The evolution of technology occurs faster and faster every day and staying ahead of the curve can be a struggle, especially in the classroom.

In an effort that supports the community and the district, Kenton County School District has combined student knowledge with a growing demand for tech support.

The Student Technology Leadership Program, a Kentucky Department of Education initiative that helps students develop and enhance programs for schools and the community, has given a select group of students at Dixie Heights High School a broad range of responsibilities.

“We’re the schools’ tech guys,” says Michael Lloyd, a junior at Dixie Heights High School and member of the school’s STLP.

From printing problems to SMART boards, Lloyd and his fellow students help teachers and students alike. They’ve even setup a help desk.

“I have learned that technology is growing so fast and we’re blessed to have these kids,” says Emmalee Hill Hoover, library media specialist and Dixie Heights STLP instructor. “These kids have never known what it’s like to not have a computer and know a lot more than most adults.”

Hoover admits her grasp of technology is far less advanced than Lloyd, but her students have taught her about the growing network of tech gadgets and applications, including Vine, Facebook, YouTube and Twitter. The STLP team uses all the outlets to spread information and messages.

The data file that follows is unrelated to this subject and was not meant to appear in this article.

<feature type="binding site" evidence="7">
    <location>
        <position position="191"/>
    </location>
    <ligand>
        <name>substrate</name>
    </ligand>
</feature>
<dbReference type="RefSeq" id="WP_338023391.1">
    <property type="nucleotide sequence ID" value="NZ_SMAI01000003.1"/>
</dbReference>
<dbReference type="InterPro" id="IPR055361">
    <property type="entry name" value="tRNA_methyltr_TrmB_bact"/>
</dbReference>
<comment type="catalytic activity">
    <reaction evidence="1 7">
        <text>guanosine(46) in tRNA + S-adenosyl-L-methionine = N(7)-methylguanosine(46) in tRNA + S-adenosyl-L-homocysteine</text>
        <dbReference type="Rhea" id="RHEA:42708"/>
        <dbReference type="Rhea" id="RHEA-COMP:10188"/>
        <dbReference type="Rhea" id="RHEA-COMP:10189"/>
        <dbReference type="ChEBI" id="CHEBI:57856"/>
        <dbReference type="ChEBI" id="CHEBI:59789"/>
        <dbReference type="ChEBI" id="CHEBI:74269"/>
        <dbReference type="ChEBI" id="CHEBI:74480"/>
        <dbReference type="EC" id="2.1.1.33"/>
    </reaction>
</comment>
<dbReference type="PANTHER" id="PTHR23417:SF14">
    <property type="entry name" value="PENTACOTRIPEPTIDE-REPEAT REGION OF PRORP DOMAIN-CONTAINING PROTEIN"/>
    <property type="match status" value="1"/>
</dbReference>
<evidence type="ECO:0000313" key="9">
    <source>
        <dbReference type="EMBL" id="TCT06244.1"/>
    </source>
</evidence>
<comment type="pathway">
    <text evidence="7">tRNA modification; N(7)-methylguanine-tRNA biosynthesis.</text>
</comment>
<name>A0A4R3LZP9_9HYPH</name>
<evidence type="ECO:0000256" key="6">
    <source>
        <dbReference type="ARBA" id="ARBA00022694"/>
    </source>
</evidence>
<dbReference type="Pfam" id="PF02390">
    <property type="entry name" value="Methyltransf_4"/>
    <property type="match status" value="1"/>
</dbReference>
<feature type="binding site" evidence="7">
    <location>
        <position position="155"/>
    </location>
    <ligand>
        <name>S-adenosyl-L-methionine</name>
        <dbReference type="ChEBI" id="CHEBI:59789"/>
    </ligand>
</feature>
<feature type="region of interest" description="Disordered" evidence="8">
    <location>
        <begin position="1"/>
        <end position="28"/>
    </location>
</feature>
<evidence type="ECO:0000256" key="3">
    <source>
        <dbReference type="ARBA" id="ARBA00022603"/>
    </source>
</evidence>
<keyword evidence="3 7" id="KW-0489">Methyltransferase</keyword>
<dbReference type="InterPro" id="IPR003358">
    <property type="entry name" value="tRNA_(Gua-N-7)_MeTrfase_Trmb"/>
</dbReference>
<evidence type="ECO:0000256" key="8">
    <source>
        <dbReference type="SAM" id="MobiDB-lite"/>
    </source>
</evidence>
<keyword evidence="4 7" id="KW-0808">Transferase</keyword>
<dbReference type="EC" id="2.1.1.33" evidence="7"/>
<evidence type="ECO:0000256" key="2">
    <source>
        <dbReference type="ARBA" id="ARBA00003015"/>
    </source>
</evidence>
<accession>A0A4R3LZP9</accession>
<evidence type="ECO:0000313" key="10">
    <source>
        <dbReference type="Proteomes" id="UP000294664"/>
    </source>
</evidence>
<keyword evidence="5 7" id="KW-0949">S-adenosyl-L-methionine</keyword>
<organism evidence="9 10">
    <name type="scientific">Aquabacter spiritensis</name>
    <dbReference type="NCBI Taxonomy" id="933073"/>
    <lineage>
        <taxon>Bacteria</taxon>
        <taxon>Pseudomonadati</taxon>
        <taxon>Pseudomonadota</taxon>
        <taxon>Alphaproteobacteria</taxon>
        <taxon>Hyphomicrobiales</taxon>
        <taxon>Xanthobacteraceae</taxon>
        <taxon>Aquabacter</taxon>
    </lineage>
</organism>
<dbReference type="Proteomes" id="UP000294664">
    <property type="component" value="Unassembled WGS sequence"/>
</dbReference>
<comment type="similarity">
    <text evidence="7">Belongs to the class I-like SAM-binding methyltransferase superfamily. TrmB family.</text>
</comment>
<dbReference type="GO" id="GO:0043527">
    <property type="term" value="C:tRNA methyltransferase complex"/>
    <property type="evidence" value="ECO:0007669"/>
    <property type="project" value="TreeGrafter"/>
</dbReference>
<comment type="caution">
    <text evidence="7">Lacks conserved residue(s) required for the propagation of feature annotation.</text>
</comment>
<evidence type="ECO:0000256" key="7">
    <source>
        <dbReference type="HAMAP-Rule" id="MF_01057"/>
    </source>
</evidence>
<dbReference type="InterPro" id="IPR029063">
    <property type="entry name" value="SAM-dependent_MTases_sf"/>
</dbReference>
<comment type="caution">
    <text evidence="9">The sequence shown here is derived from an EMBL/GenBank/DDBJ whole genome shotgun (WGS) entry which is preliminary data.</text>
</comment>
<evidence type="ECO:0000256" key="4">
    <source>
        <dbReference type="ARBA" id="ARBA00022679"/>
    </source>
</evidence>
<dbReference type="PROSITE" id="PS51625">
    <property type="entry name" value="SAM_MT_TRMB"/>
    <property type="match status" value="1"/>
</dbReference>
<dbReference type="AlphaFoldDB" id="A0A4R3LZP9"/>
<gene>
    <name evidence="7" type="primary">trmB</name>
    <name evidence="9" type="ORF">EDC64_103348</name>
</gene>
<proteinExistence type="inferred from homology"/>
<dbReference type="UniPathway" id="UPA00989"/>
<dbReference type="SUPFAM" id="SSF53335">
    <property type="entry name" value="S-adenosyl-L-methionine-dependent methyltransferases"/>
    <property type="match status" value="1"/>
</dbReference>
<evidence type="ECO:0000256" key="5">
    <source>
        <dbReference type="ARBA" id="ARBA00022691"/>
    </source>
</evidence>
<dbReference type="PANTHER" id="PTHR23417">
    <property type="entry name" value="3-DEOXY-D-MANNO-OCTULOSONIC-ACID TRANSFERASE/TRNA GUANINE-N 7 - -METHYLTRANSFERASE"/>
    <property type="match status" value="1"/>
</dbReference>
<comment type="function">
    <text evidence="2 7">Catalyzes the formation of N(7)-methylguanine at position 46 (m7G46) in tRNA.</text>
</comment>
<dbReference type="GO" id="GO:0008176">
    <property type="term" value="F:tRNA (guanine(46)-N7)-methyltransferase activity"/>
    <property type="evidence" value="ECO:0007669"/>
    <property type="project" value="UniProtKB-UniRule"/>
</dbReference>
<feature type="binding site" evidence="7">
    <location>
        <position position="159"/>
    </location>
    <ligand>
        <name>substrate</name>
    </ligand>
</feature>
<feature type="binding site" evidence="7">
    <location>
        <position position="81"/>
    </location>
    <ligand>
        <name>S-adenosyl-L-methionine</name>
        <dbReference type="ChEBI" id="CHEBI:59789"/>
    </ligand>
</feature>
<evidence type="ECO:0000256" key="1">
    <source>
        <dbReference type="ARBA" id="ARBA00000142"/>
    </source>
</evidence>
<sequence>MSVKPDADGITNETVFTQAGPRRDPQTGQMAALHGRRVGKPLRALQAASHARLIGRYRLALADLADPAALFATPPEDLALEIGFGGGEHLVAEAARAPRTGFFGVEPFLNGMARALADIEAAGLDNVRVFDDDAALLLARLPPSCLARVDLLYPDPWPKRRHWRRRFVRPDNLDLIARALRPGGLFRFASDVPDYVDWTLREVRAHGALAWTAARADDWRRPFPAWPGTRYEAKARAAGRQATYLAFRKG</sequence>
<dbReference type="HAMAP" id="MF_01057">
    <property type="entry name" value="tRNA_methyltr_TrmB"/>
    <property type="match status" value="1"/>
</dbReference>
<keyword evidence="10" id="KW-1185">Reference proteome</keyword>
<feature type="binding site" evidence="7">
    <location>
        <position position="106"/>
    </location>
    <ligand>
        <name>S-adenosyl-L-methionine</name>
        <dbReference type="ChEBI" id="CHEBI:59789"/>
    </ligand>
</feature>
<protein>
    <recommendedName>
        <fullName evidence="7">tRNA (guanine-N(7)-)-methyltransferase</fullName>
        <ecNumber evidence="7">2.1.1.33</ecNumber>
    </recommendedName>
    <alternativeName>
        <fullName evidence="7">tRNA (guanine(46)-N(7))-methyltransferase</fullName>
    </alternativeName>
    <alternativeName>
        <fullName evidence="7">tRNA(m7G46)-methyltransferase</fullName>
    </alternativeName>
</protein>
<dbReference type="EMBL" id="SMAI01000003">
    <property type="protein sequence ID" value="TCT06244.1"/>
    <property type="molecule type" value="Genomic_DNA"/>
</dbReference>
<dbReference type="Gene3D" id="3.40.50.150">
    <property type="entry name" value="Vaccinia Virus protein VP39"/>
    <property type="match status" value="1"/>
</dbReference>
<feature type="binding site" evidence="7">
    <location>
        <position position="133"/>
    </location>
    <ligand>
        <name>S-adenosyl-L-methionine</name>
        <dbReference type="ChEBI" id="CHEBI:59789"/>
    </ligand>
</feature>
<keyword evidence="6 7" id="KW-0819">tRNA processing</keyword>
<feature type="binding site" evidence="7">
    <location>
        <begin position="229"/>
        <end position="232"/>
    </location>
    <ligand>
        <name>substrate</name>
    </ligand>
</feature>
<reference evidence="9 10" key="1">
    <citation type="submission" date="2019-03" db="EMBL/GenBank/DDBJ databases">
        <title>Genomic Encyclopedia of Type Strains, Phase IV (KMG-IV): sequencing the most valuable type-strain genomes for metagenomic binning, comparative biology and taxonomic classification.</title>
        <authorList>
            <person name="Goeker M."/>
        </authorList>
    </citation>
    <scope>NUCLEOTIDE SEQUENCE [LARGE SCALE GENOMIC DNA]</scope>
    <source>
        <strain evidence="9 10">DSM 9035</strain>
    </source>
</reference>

“We know they can text, we know they can type in brief phrases. We need those students who are good at social media to keep people up to date,” says Hoover.

In November, Lloyd and four other students competed in a regional competition at Northern Kentucky University. During the competition, the students set up a booth and showcased their high school help desk. They were among a host of other schools present and judged based upon their tech knowledge and how they disseminate information. At the regional showcase, Lloyd walked around the NKU Student Activities Center, tweeting and posting about the school’s performance.

“We had one of the highest scores and we were only beat by one other school,” says Lloyd.

Even the district’s superintendent has taken note of the team’s accomplishments,

“It’s just a great opportunity for these students to get involved and take a leadership position,” says Dr. Terri Cox-Cruey, Kenton County School District superintendent. “This is how people operate in the real world. When they go to college or enter their careers understanding critical thinking and digital technology, they will be even more important.”

Lloyd says the team continues to improve the help desk project, while also refining their social media strategy. He’s confident the judges will receive their project with high regards when they travel to Lexington for the state competition in April.

“I think people are going to be really impressed when we show them what we have,” says Lloyd.